tagSci-Fi & FantasySex in Sci-Fi Ch. 05

Sex in Sci-Fi Ch. 05



Chapter 1

The Scouts

The first meeting between human and alien has stirred the imagination of mankind since we first became aware of the true structure of the universe. There would be few writers of Sci-Fi who have not penned at least one version, many have created whole anthologies on the subject.

I'm no writer and maybe not too imaginative but though I dreamed of it a thousand times, I never came close to imagining just how that first time would be.

There were several hundred scout vessels identical to mine. Single crew, three to four months cruising capacity, light, fast - expendable. The overall plan was simple, a mother-ship, containing twenty scout ships, ferried us out at above light-speed, slowing to discharge us one at a time at pre-selected planetary systems. The course formed a vast circle, usually taking a little over three months to complete. So, soon after discharging the last scout the mother-ship began receiving those that had completed their survey. Our tour was for two years and so each mother-ship could survey up to seventy or so planetary systems during each tour.

The cost was of course enormous but then so were the potential rewards. With a rapidly expanding civilisation spreading out across the galaxy, new sources of every conceivable element were in constant demand. As were new homesites, manufacturing worlds, leisure resorts - and everything on an enormous scale.

Every scout paid a percentage of his or her earnings into a pooled fund, it was invested well and at that time was worth approximately two hundred and fifteen years' earnings to the winner. All you had to do to retire in consummate luxury was be the one who made the first contact with a sentient extra-terrestrial.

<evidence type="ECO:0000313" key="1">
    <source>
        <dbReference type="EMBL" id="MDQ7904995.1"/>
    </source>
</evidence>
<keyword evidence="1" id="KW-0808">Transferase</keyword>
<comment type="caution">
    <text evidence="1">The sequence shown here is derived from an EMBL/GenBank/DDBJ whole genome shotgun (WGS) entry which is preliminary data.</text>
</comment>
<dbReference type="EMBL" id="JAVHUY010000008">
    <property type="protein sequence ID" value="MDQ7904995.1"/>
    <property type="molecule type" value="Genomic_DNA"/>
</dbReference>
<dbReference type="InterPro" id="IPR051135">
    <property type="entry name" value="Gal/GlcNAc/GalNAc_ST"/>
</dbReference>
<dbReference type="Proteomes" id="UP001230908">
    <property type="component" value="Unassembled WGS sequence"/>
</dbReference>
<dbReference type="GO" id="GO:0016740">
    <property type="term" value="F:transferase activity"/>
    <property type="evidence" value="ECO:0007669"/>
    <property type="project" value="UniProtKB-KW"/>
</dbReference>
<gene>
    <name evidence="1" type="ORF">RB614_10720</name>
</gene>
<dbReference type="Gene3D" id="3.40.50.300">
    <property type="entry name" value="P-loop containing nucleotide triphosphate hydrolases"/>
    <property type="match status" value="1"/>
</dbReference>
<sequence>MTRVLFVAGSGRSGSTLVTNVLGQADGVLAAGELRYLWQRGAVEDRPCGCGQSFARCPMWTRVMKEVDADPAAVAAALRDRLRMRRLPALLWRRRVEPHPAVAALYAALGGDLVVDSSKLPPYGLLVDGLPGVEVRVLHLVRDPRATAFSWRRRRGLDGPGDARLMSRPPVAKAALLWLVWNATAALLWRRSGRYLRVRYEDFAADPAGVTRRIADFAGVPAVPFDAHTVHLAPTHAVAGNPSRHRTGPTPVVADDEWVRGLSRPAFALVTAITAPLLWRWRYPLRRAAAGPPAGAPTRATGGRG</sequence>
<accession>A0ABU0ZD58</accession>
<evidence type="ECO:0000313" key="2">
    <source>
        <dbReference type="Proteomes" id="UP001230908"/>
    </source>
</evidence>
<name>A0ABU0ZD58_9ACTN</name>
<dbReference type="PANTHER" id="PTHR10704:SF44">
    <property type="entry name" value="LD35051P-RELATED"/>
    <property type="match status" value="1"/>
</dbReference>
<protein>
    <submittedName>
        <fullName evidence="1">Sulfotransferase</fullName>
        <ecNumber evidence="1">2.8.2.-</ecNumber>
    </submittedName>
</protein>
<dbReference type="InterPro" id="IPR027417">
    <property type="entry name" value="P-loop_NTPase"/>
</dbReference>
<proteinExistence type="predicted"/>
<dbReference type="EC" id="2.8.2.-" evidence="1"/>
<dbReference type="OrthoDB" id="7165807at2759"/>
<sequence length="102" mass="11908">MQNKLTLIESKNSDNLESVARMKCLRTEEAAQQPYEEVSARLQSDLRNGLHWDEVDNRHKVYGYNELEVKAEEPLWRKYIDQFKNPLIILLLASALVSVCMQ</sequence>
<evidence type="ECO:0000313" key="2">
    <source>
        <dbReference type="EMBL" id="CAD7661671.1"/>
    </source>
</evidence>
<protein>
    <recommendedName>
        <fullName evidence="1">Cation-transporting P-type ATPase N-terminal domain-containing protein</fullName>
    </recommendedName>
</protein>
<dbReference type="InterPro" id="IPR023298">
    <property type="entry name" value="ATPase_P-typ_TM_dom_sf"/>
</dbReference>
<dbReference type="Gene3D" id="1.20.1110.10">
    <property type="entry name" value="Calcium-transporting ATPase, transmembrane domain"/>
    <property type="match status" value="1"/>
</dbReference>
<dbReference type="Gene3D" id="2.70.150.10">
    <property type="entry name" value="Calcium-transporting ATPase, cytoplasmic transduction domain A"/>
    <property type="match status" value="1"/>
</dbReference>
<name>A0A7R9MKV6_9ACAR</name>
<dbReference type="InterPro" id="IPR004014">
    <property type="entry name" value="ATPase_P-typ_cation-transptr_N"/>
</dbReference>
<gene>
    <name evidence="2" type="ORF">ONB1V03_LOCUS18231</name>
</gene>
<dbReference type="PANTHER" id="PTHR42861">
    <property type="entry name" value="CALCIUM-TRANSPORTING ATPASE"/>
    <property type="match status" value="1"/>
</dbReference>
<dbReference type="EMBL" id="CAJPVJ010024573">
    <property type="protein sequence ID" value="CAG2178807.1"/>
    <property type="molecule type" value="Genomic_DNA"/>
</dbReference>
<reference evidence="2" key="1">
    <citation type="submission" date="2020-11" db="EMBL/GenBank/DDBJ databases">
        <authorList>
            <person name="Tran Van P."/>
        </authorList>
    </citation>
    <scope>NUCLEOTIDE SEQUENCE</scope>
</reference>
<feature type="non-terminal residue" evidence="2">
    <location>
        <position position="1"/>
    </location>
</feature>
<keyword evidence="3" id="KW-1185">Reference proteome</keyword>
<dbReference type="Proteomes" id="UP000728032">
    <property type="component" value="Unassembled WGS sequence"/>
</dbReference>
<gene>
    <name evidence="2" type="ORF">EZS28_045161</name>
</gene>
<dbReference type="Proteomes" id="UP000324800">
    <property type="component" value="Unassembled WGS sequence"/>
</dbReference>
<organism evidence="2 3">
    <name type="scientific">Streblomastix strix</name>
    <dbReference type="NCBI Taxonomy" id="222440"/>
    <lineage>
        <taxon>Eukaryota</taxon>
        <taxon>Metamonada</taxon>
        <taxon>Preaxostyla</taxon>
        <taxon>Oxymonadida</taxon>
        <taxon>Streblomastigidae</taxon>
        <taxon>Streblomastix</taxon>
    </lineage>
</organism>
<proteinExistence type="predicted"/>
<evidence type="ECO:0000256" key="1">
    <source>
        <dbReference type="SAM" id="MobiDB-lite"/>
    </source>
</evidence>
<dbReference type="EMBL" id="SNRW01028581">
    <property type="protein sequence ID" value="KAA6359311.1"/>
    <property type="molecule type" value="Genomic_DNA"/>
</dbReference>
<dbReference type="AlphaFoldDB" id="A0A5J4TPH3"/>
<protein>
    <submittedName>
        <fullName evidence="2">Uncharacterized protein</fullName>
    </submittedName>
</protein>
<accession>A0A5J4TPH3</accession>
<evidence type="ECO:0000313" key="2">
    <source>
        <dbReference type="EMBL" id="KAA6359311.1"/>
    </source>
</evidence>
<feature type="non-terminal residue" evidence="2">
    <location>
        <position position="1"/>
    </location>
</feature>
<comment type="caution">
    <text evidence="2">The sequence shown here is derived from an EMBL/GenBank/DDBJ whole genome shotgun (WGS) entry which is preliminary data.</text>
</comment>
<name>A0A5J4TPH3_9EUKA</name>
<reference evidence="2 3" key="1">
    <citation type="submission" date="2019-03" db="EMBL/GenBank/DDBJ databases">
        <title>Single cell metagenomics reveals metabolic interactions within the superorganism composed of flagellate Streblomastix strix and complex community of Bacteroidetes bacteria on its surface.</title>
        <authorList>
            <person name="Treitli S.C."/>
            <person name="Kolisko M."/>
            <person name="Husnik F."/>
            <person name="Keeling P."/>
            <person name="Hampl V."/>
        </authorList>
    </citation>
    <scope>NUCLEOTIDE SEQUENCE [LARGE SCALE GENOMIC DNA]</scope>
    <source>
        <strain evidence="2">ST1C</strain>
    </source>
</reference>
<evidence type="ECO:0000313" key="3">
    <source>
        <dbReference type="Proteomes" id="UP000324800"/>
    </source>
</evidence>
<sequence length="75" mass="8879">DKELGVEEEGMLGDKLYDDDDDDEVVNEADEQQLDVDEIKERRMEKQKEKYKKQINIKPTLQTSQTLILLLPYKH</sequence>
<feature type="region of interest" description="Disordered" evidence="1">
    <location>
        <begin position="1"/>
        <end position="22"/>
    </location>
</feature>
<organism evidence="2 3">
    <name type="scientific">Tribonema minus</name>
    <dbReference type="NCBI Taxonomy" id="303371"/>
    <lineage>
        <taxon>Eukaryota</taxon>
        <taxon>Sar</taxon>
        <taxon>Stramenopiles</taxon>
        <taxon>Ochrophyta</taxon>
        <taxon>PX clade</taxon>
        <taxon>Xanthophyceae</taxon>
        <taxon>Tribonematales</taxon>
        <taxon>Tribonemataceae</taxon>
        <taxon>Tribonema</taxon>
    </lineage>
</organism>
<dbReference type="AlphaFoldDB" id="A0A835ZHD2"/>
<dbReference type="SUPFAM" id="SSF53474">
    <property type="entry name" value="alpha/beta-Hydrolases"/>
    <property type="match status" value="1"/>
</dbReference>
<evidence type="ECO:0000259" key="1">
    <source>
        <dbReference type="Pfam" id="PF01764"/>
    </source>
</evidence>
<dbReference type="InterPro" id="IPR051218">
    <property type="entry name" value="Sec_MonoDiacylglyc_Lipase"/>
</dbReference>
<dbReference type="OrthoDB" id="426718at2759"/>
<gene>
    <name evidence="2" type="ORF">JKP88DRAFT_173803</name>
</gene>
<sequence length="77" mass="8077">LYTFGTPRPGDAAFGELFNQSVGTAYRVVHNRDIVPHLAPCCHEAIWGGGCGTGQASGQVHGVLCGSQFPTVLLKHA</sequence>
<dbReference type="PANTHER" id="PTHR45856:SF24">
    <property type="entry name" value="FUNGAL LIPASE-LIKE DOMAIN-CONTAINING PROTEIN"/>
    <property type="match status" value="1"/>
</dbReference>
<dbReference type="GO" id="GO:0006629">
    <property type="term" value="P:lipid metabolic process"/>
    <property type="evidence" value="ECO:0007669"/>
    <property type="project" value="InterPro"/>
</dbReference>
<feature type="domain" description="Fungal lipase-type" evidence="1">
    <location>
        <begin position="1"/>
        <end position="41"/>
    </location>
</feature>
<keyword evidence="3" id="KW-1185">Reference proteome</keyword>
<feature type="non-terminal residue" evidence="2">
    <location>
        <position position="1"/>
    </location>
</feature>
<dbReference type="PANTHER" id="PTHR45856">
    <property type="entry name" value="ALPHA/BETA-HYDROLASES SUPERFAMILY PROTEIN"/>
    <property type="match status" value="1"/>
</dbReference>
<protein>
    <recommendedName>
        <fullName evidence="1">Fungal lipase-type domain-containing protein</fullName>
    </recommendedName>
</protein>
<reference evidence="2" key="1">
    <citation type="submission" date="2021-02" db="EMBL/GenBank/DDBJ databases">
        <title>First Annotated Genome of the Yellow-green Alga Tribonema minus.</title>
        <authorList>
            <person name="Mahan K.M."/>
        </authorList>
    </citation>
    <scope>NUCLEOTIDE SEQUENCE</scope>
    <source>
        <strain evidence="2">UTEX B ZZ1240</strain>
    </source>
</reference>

The government, officially not knowing about the fund, was offering a medal and an honorarium of some kind - needless to say, few of us were too worried about just how much that might have been. But, from time to time I did wonder what it would be like to be turned over-night into the most famous person in the galaxy, be interviewed on every Teev channel and be flooded with offers of every kind, some hopefully from long-legged blondes!

The blondes I felt sure I could handle. In fact during a two year tour out there, on the very edges of nothing, I spent a great deal of time thinking about the details of just how I would handle them, and them me!

I usually ended up deciding that if I had a choice or the opportunity I'd pass-up on the fame, just take the fortune and run. And I knew exactly where I was going to run to, a relatively recently opened planet that was still in the terra-forming stage and was ultimately destined to become another resort world. I knew I could buy into the place for a reasonable amount, buy myself a big enough area, maybe an island, have it fixed up with every luxury I'd ever be likely to want, and still have enough left over to ensure a regular flow of visiting blondes.

Between exploring, tripping, fishing and satisfying my visitors, and myself, I couldn't think of a better way of life.